Humble Courage: The Road to Trentafabulous

My awareness of celebrity culture piqued about 1997, so if I ran into the girl who starred in The Hunger Games on the subway, I would have no idea. I was a bit shocked when I opened this week’s New York Magazine to find Anna Chlumsky’s photo staring back at me in Back From Normal. My Girl was in theaters in 1991 when I was still reading Teen Beat (does that magazine even exist anymore?). Chlumshy is the only kind of celebrity I could honestly identify in a line up. As a fellow trentagenarian, Chlumsky impressed me in unexpected ways. Most notably her desire to go back to acting after the industry had determined her adolescent appearance to be too curvaceous for their liking. After spending several years leading a relatively normal life, she went back to acting school to perfect her craft and is slowly reinventing herself. Humble courage is what we should all strive for on our life’s path.

In a week of profoundly disappointing headlines from anyone no longer in their twenties, the New York Magazine article was so very refreshing. Did you catch Sunday’s NYTimes  article on cohabitation by an author whose book title is: The Defining Defining Decade: Why Your Twenties Matter and How to Make the Most of Them Now ? Although I have not yet read The Defining Decade, the premise is that poor choices in your twenties lead to poor choices later on and the choices we make in our twenties have an almost irreversible impact on our future. Judging from, poor choices include: cohabitation, not having a baby before 35, and not finding your chosen career.  No pressure, twenty-somethings. For those of us nearly over and incredibly over twenty, if you haven’t yet aligned these things: you’re doomed.

I believe in scientific and rational findings and I have no doubt that the author’s research might be well founded and well intentioned, but I can’t help but wonder how the economic  and political circumstances of our historic moment influence her findings. Furthermore, although reproductive timing is a bit of a non-negotiable (at least without medical intervention), I think that life partners and career mobility/satisfaction can be obtained through humble courage at any stage of life. I intend to read this text to contextualize her findings and will report back, but where’s the book for trentagenarians, whose life plans were mostly stunted by let’s see, two unanticipated wars and a global recession? Our life stories might not be cleanly charted and planned, but we’re negotiating the brave new world of a future that was elegantly unimagined. With humble courage dear trentagenarian readers, carry on!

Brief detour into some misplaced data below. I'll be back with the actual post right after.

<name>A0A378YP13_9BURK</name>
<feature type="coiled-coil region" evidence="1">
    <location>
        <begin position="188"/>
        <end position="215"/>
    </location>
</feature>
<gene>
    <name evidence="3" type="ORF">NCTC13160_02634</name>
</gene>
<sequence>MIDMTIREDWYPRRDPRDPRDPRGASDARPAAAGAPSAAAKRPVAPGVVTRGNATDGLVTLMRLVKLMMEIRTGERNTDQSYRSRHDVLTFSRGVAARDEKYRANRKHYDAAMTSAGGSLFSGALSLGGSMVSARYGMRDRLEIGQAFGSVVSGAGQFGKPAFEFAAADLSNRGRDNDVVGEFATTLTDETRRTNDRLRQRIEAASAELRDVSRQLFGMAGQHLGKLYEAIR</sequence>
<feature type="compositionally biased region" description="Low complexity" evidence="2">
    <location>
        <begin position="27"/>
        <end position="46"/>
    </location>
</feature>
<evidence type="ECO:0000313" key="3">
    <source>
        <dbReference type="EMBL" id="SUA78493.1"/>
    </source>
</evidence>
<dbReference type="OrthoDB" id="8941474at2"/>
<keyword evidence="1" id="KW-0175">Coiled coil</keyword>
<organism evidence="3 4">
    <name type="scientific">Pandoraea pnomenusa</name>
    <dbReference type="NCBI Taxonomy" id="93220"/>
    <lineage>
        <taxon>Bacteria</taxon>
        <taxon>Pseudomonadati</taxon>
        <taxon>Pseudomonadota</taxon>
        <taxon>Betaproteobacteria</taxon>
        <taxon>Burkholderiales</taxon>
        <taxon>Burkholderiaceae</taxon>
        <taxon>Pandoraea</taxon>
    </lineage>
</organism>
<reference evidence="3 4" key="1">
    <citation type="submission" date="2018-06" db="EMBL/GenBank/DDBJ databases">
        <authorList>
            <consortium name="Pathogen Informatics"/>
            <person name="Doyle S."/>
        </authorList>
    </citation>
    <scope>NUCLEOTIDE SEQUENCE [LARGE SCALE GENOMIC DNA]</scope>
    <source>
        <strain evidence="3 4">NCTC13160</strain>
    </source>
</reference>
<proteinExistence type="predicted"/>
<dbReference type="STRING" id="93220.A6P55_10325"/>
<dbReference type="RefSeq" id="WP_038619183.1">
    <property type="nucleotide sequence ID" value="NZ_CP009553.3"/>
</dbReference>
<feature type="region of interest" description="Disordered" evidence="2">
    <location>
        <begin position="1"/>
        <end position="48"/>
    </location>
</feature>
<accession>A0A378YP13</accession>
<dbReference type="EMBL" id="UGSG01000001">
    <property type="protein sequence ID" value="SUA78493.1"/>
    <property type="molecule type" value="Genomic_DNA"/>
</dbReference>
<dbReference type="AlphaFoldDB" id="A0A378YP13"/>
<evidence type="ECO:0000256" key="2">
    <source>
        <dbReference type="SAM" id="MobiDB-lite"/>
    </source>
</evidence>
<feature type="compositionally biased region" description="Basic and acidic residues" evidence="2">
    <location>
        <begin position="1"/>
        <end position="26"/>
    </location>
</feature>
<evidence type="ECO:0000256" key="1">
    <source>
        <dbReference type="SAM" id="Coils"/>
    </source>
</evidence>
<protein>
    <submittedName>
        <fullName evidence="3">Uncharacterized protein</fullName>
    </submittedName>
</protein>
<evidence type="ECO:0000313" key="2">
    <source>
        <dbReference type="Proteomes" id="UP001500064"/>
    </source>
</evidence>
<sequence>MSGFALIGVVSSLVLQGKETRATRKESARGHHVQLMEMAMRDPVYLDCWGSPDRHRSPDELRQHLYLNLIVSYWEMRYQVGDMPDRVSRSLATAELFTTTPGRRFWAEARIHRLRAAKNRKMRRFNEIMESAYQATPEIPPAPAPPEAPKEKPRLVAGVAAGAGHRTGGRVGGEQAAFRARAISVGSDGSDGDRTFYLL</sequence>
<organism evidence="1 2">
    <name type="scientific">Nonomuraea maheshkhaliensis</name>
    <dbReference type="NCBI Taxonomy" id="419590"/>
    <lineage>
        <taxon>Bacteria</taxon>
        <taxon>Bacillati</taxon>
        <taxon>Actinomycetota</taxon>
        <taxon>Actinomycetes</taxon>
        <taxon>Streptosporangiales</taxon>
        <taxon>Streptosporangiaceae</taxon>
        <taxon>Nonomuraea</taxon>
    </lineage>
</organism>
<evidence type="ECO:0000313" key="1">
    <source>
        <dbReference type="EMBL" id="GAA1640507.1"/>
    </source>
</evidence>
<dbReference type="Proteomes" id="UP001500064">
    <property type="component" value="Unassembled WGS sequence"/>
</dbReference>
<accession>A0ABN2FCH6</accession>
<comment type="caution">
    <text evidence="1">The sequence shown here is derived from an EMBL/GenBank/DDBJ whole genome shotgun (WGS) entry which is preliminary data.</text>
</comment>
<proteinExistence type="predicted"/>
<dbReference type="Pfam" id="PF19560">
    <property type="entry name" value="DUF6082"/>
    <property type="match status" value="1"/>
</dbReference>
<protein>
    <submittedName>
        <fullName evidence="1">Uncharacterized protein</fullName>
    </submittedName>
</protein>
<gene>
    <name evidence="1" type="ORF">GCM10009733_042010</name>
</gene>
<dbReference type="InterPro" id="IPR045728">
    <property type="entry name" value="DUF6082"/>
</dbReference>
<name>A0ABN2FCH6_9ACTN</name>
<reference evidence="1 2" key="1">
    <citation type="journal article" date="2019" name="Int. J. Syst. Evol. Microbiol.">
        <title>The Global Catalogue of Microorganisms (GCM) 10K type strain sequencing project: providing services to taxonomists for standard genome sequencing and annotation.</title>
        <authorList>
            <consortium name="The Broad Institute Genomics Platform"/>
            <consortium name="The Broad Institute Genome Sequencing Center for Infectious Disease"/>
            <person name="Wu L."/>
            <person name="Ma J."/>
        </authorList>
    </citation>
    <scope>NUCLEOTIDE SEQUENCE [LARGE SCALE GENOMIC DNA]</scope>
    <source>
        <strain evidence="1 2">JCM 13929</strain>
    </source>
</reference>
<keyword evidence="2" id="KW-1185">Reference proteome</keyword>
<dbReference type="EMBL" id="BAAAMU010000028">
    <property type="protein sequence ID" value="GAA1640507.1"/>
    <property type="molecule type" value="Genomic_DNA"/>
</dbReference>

About 30 Ways of Walking

Gina Liotta's writing has appeared in or is forthcoming in The New York Quarterly, Slate, The Paterson Literary Review, LIPS, and The Healing Muse, among others. She lives, writes and teaches in New York.
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2 Responses to Humble Courage: The Road to Trentafabulous

  1. mellesque says:

    Thanks for this, Gina. As I’m finishing up the PhD and getting ever closer to 30, I’ve been in a bit of a crisis myself for the past few days. So many ducks not in a row, just to get this degree! Your wry observation of all the things that made it harder than ever to educate ourselves with even a modicum of grace (wars! recessions!) was a well-timed reminder that so much is out of our control. Sometimes, I fear the insistence on defining decades, crisis choices in life, and life plans is really a manifestation of our culture’s inability to deal with the fact that we control so very, very little…Yet even recognizing this possibility, the siren-song of self-doubt (“Oh man! I screwed up my whole twenties! I’m doomed!”) remains so seductive and I think “humble courage” aptly describes one of the few things we can muster in the face of this alluring but untrue narrative.

    • Exactly. So very little is in our control, and most of what we believe that we control is illusory. Perhaps this is why Macbeth is my favorite play. Now this is not to say that we should take on blind hubris, but rather to be humble, work hard, be courageous and as Momma always said: don’t measure yourself against anyone else’s yardstick or you will always come up short. I think your metaphor of the siren song is apt. It’s sophisticated to say in hindsight what one should or should have not done in his or her twenties. The New Yorker has a great mini-piece this week on the power of 40 that perhaps I’ll post about later in the week. Anyhow, thanks for reading and following along!


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